Regular readers of WSA will be well aware of the community proposals for a Bronson “road diet”.
A road diet tries to fix urban arterial roads that were mis-widened to four lanes in the 60’s-80’s in a vain attempt to handle more traffic, but which blighted the neighborhoods along the road instead. A three lane configuration – one through lane in each direction, plus a two-way centre turn lane – can usually handle the same volume of traffic, safer.
The City’s contractors have managed to rule out a road diet on Bronson between Laurier and Gladstone. But the stink Rescue Bronson raised about the unsatisfactory four lane configuration resonated with a number of councillors and some people in the city planning and engineering staff. A list was produced of suitable four lane roads that might be subject to a road diet.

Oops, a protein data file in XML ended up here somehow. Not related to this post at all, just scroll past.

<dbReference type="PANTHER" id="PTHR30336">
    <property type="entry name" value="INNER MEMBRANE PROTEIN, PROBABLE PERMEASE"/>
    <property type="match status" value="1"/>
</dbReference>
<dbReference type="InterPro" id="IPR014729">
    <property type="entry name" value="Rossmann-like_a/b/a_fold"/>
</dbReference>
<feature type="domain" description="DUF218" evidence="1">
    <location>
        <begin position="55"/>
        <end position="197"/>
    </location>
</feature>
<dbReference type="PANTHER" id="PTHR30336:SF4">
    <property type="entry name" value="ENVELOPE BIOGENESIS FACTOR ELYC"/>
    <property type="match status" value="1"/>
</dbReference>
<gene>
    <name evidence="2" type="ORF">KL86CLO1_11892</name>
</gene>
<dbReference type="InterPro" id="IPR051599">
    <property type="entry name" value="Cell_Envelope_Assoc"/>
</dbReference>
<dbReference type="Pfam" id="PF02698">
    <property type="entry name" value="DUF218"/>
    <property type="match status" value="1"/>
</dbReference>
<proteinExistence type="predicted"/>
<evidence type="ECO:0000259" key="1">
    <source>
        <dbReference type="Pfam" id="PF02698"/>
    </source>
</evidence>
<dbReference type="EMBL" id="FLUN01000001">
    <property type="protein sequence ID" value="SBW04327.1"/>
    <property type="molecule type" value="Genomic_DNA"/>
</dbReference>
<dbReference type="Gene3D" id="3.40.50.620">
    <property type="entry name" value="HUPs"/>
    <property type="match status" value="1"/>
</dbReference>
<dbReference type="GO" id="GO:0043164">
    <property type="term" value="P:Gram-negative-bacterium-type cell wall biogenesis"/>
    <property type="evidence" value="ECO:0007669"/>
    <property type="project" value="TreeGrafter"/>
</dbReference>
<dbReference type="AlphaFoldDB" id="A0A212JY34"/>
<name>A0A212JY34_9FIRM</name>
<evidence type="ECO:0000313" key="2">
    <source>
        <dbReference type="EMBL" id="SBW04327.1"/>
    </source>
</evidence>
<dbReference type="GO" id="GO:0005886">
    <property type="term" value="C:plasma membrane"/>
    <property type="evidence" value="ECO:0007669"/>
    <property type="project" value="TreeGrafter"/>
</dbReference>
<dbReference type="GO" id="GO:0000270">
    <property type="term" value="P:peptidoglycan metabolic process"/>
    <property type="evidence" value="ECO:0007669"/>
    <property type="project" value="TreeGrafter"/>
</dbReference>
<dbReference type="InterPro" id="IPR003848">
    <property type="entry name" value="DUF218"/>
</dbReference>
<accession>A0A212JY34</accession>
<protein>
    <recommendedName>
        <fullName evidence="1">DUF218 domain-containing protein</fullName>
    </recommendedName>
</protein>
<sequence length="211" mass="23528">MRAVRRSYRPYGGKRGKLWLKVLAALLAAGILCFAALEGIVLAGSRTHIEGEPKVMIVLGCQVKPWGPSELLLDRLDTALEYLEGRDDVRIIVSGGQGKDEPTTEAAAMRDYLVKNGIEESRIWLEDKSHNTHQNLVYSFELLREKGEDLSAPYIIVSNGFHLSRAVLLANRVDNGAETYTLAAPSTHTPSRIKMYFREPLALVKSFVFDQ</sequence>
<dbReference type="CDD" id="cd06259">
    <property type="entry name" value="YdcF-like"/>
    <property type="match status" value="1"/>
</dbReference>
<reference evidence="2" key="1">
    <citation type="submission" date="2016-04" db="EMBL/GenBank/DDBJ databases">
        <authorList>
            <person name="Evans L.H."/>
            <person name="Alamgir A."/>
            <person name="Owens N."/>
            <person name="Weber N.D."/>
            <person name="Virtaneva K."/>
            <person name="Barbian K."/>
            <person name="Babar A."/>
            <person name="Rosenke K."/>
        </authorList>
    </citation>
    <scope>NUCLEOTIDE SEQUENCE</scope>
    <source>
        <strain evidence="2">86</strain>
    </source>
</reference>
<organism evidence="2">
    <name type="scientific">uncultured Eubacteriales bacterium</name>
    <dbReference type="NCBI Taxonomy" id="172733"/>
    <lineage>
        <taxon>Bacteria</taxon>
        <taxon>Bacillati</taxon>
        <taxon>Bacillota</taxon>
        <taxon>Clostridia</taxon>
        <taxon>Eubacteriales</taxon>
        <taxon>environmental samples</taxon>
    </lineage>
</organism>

I had heart rumours previously that Scott Street might be a candidate for a road diet. A reader (thanks Chris!) tells me today that it appears Scott in the Holland area is being repainted in a three lane configuration with curbside bike lanes.
Does anyone know if this is Ottawa’s first implemented road diet??
Update: that a portion of Scott is going a road diet is confirmed. Exactly how much of Scott we still don’t know. Apparently, the road diet was suggested by the City cycling dept as a way of getting painted bike lanes on the sides of the street without widening it. And, the engineer in charge of the project agreed, with Councilor Hobbs’s encouragement and consent.
Kudos a very much deserved for Hobbs, our cycling dept under Robin Bennett, and the progessive engineer — C Duclos — for the project.
Now, let’s try for some more …